I have heard it said that Bath Tangle is the perfect expression of Georgette Heyer's notions of class, with "like seeking like" in the form of the three couples. In this schema Lady Serena and Rotherham are of the nobility, Fanny and Major Kirkby of the landed gentry, and Emily and Mr. Goring of the merchant class, and the process whereby they all find the "right" romantic partner reinforces the author's evident preference for class endogamy.

I have nothing to say against such an interpretation, whatever I may think of the underlying social philosophy. My dislike of Bath Tangle arises, not from any distaste at the antiquated class structure - it is, after all, hardly the most extreme example of such ideas in Heyer's work - but rather from the wretchedly dishonorable conduct of the "hero." I don't despise Rotherham for wanting to marry Serena, but for manipulating and exploiting Emily, all while excusing his conduct by reference to the vulgarity and greed of others... Rotherham may be Serena's social equal, but in all other ways he is not, and I have trouble understanding why she would be attracted to him. ( )
  AbigailAdams26 | Jun 25, 2013 |
One of the reasons I’m such a fan of Georgette Heyer, apart from loving a Regency romp, is her language and her humour

Upon several occasions, both she and Fanny had been diverted by the startling appearance presented by an elderly female of little height but astonishing girth, who, while she adhered, perhaps wisely, to the fashions of her youth, was not wise enough to resist the lure of bright colours. She had a jolly, masterful countenance, with three chins beneath it, and a profusion of improbable black ringlets above it, imperfectly confined by caps of various designs, worn under hats of amazing opulence. Serena drew giggling protests from Fanny by asserting that she had counted five ostrich plumes, one bunch of grapes, two of cherries, three large roses, and two rosettes on one of these creations.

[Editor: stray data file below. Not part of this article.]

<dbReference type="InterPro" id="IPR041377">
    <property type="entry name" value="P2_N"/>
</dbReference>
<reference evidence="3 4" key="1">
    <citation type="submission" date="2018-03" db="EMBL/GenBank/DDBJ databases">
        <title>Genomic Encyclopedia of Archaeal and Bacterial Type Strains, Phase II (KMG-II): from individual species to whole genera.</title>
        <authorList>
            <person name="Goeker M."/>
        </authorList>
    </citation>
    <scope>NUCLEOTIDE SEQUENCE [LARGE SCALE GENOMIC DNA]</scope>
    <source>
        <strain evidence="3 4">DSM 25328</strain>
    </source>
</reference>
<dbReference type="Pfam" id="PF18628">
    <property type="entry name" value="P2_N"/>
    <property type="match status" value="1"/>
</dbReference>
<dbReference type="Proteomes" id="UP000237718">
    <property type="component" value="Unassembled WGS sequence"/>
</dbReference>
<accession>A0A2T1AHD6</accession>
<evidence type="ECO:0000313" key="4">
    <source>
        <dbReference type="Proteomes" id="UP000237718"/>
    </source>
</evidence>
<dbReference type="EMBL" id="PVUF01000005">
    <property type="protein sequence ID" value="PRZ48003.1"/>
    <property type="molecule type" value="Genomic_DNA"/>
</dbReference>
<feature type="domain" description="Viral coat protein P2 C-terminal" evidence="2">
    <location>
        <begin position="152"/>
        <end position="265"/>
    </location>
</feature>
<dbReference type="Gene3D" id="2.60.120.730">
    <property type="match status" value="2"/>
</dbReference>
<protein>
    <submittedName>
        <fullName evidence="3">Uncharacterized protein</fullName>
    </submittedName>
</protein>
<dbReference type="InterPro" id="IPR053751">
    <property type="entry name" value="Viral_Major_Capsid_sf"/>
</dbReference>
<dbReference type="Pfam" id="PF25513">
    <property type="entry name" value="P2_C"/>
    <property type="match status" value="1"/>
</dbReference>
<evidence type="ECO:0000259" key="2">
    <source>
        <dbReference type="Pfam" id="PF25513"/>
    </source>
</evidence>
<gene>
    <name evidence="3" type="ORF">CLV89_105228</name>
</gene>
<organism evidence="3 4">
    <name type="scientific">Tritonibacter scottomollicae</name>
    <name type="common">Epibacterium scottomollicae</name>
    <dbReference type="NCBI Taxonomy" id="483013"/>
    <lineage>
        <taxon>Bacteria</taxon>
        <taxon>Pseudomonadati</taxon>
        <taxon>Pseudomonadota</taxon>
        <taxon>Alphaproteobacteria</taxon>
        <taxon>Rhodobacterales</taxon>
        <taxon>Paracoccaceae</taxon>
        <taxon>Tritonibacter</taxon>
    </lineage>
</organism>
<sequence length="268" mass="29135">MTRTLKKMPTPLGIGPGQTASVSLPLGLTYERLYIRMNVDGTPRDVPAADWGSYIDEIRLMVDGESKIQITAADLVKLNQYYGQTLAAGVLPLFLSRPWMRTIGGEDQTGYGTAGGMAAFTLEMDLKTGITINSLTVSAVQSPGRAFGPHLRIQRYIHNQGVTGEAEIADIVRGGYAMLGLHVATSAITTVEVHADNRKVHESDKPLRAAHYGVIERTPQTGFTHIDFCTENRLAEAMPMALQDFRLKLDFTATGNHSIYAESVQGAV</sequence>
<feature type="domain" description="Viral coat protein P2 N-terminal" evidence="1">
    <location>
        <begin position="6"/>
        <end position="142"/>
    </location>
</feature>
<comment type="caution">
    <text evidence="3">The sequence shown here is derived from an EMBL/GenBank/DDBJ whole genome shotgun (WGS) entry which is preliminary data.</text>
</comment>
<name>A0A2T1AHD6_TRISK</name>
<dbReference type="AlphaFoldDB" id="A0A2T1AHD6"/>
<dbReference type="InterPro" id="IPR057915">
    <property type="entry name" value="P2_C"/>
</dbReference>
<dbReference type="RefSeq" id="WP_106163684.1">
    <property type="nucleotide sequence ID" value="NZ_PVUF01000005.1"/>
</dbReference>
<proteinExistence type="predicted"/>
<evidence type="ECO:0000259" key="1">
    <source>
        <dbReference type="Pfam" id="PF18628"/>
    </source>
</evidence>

Delightful. ( )
  riverwillow | May 4, 2013 |
The characters in Heyer's Bath Tangle aren't always loveable. They make mistakes, and do some things that are less than considerate where the emotions of others are concerned. However, this is much of the book's charm. Serena Carlow, the main character, is anything BUT serene. Ivo Barrasford, the man she jilted just before their wedding years before,has a reputation for being a difficult man, and scares virtually everyone else in the book except for Serena. In fact, whenever the two are in the same room they inevitably start to argue. Several other characters believe it's a sign of how much the two don't suit; readers, of course, figure out early on that it means the exact opposite! How they get from formerly engaged friends of the family back to almost married, is, naturally, a fun read. The secondary characters are wonderful, the plot twists amusing--I laughed out loud several times toward the end. Highly recommended to fans of both Heyer and Austen. ( )